Excluding non-permanent families from Canada Child Benefit unfair: report

Report estimates 3,000 families are excluded from the Canada Child Benefit due to immigration status

A new report is calling on the federal government to reverse a policy that prevents non-permanent resident families living in Canada, including irregular migrants, from receiving the Canada Child Benefit.

Poverty advocates with Campaign 2000 say this policy is discriminatory and is “glaringly inconsistent” with Canada’s international obligations to protect human rights.

The report, released by a coalition of legal clinics and an anti-poverty network, estimates roughly 3,000 families are excluded from the Canada Child Benefit based on their immigration status. These include families in which parents do not have permanent status or who are still awaiting the outcome of their refugee claims.

This exclusion comes despite non-permanent families being required to pay income tax, said Jackie Esmonde, Staff Lawyer at the Income Security Advocacy Centre and the report’s primary author.

“The Canada Child Benefit is a powerful tool that the Prime Minister has acknowledged plays an important role in both driving economic growth and reducing child poverty,” Edmonde said in a news release. “Estimates are that the Canada Child Benefit will take up to 300,000 children in Canada out of poverty. But because it only benefits some children, it widens the gaps for others.”

The report says a far higher proportion, or 43 per cent, of non-permanent residents are living in poverty compared to 14 per cent of the general population.

Anita Khanna of Campaign 2000 calls this policy unfair and says it negatively affects the livelihoods and future outcomes of these families.

The report says that negative consequences include forcing women to stay in abusive relationships with partners who have status, or being forced to give up custody of their children. Advocates say it also sends the message that some children in Canada are less worthy of protection from poverty than others, perpetuating the discrimination and racism faced by families without permanent or long-term temporary status.

“What makes this exclusion worse is that these families are among those who are most likely to be in need,” Khanna said.


@ashwadhwani
ashley.wadhwani@bpdigital.ca

Like us on Facebook and follow us on Twitter.

Just Posted

LETTER TO THE EDITOR: Rec users are not entitled to access to range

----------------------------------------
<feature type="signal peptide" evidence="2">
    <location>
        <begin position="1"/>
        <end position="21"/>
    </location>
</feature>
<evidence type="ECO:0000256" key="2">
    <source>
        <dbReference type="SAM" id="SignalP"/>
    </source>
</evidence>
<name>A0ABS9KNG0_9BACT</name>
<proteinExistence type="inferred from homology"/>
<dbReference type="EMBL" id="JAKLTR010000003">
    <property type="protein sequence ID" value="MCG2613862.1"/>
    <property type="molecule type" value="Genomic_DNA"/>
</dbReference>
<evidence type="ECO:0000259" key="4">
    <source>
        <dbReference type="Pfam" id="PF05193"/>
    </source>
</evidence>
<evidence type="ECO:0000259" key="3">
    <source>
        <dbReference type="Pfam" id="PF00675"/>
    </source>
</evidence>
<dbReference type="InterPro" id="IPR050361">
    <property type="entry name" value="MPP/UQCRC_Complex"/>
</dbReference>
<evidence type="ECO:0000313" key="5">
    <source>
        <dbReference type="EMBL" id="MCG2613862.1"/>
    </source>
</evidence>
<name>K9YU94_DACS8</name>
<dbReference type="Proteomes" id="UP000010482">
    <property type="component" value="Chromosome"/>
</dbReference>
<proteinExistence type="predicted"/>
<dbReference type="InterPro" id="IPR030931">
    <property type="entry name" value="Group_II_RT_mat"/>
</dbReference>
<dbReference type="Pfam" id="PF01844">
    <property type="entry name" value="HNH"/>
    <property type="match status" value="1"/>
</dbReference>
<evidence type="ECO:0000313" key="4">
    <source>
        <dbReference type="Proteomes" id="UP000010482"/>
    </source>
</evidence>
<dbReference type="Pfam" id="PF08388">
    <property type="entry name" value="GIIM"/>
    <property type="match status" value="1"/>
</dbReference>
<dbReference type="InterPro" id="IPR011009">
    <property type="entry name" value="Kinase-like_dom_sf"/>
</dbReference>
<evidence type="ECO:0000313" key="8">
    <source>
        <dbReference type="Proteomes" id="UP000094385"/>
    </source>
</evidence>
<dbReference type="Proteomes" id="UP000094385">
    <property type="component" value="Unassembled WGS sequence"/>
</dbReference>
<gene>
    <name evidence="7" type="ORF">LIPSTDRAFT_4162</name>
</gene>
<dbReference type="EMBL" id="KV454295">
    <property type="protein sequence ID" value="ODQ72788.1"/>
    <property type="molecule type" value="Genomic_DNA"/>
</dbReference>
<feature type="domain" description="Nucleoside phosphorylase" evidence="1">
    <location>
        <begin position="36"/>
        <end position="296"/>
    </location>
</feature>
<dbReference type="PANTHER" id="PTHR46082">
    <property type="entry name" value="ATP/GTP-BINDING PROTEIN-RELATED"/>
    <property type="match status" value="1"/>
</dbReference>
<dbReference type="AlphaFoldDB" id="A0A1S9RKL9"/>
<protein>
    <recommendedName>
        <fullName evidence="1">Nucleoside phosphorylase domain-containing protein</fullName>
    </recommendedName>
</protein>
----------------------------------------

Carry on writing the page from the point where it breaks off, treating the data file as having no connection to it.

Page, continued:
DND land is excluded from local control, says letter writer

Foot ferry service in Nanaimo won’t happen this summer

Island Ferries says it still needs to secure funding

Goalie gear found in Nanaimo

Nanaimo Mounties want to return goalie gear to owner

Thieves steal tents meant for Nanaimo school’s Grade 7 camping trip

Businesses, staff and parents ensure trip goes on

LETTER TO THE EDITOR: Strengthening privacy laws should be an election issue

In other places, political parties are held to the highest standards of openness, says letter writer

Timbermen beat league’s first-place team

Nanaimo’s senior A lacrosse team handles Maple Ridge Burrards 11-6

LETTER TO THE EDITOR: Suggested street names bizarre

Letter writer would be mortified to live on any of Lantzville councillor’s bizarrely named streets

Complex with more than 200 apartments pitched for Nanaimo’s south end

Construction planned for next spring on Junction Avenue in Chase River

Nanaimo teachers’ union president worries new deal could see job losses

Teachers’ federation and Ministry of Education negotiating with contract expiring at month’s end

Historian recalls Nanaimo’s drunken disorder back in 1890

Imagine the seamen’s surprise when they found themselves inside a brewery, writes columnist

WITH VIDEO: Two endangered marmots released on Vancouver Island

With three new pups born in May, two more Vancouver Island Marmots… Continue reading

B.C. teen killed by fallen tree on field trip remembered as hero

13-year-old Tai Caverhill was the first to spot the tree falling and warned his friends

Surrey RCMP raises Pride flag amid din of protesters

There were about 30 protesters on either side, and 20 Mounties doing crowd control

Should B.C. get rid of Daylight Saving Time?

The province wants to know, as state governments down south make the move

Most Read